Category Archives: blog

Blog posts related to the WAF Project

Making choices between policies and real lives

Barbara Hobson draws on the research of a team within a large European Network of Excellence, Reconciling work and welfare (RECWOWE), many of whom are authors in the recent book, Worklife Balance: The Agency and Capabilities Gap, focusing on the individual/household, firm and managerial level and welfare state policy context across European countries and Japan. In this post she discusses the choices faced by those who seek to take advantage of work-life balance policies. Continue reading

Autonomy in flexibilized working time schemes? Factors that inhibit autonomy and where it succeeds

Yvonne Lott, of the Wirtschafts- und Sozialwissenschaftlichen Institut (WSI) in Germany, questions whether working time flexibility can really deliver employee autonomy. 

Flexibility in working time makes it possible to reconcile work with the affairs of private life. Whether this is caring for children or elderly parents, or pursuing a qualification alongside work – flexible working times give employees freedom to organize their time. In particular when employees can themselves determine how to organize their working time, their autonomy at work can seem unlimited. Self-determination of work schedules promises control over one’s own working time and thus autonomy over one’s time in general. Employees with such working times should, then, have relatively stress-free (work) lives. Right? I am skeptical. Continue reading

Flexible Policies, Closed Minds: Flexibility Stigma and Participation in Family-Friendly Programs at Work

Dr. Jade S. Jenkins is currently the academic assessment coordinator at Texas A&M – Texarkana. She earned her Ph.D in social and industrial-organizational psychology from Northern Illinois University, and her research interests include occupational health psychology, stereotypes, and the self . Here she writes about how those who utilize family-friendly policies may face stigma from colleagues and managers. Continue reading

Heejung Chung on BBC Radio Kent’s Julia George Show – 24 September 2014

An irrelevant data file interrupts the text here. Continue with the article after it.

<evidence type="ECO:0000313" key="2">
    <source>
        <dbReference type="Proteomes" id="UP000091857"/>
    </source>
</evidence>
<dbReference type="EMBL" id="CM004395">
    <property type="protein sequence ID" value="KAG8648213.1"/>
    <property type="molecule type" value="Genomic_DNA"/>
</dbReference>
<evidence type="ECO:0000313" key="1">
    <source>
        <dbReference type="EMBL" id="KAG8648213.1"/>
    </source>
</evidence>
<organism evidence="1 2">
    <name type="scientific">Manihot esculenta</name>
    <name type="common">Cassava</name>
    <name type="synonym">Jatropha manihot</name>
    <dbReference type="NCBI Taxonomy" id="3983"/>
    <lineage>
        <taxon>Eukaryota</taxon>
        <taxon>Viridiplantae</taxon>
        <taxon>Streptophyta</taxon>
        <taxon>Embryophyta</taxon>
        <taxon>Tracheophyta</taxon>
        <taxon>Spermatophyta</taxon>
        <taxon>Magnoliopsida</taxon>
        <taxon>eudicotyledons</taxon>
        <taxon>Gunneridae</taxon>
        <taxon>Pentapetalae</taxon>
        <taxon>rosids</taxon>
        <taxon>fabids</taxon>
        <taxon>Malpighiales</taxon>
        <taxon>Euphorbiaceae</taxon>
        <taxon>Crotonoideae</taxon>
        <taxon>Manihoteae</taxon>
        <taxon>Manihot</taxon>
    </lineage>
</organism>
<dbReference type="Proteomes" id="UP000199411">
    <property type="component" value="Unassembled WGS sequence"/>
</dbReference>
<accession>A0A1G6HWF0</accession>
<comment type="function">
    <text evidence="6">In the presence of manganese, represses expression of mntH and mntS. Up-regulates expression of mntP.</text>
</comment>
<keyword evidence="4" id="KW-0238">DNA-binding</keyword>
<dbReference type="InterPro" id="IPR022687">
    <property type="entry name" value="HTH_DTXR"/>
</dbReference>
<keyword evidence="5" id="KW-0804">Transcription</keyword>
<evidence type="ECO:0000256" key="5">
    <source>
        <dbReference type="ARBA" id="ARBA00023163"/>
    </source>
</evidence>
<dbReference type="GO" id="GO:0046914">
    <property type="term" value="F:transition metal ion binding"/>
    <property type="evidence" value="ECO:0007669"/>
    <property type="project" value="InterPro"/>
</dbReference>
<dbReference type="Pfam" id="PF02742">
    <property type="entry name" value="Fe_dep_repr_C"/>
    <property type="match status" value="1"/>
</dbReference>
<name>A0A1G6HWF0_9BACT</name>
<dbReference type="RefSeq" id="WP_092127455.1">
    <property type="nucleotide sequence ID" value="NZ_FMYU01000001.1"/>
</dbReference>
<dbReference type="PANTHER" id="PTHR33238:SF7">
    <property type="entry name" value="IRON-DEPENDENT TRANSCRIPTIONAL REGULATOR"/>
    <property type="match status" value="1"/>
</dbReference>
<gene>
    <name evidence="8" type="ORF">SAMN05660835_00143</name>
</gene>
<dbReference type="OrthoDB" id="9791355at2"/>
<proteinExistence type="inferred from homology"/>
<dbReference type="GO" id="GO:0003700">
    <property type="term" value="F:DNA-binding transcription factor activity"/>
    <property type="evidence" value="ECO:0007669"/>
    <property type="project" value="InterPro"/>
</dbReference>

On Wednesday 24th September, Heejung Chung appeared on Julia George’s BBC Radio Kent show to talk about work-life balance, work-family conflict, and how flexible working can mean work extends into all aspects of life.

Clip courtesy of BBC Radio Kent.

How flexible working really works for dual-earner couples

This week celebrates the 3rd  annual National Work-Life Week in the UK, organised by WAF Project advisory board members Working Families.  It’s where both employers and workers are asked to think about their work-life balance and perhaps try to strike a balance, if only for a week.

Here, work-life researcher Laura Radcliffe on the real daily impact of flexible working for dual-earner couples striving to manage their work and family responsibilities. This post was also published at The Conversation. Continue reading

How much balance is there between your work-life and family-life?

In this blog, originally published at The Conversation, WAF Project Principal Investigator, Heejung Chung, explores European Survey data on work-life balance. 

This week celebrates the 3rd  annual National Work-Life Week in the UK, organised by WAF Project advisory board members Working Families.  It’s where both employers and workers are asked to think about their work-life balance and perhaps try to strike a balance, if only for a week.

But how are we doing in terms of work-life balance? To what extent do people in the UK feel like they are satisfied with the balance between their work and family life? Who feels more balance, why?  And, more importantly, what can be done to improve work-life balance for everyone? Continue reading

Determinants of Flexible Work — Considering Contexts

As part of the WAF Project we will provide succinct summaries to key academic resources. These resources are drawn from peer-reviewed journals, or were written by academics for government departments or other organisations with remits that cover work flexibility, autonomy and work-life balance.

These academic resources form an important part of the literature this project is engaging with. More than this, they also provide an overview of the most important contributions to, and the state-of-the-art in, current academic debates. Continue reading

In reality new ‘flexible working rights’ could mean longer days and less family time

WAF Project Principal Investigator Heejung Chung on how flexible working may prove to be a ‘honey trap’ to lure workers into a ‘job that never ends’.

Flexible working time, once a perk for successful professionals, has gone mainstream. From June 30, the right to request flexible working will be extended to all workers in the UK. In a time where most benefits are being cut rather than expanded, this is a remarkable policy development. Continue reading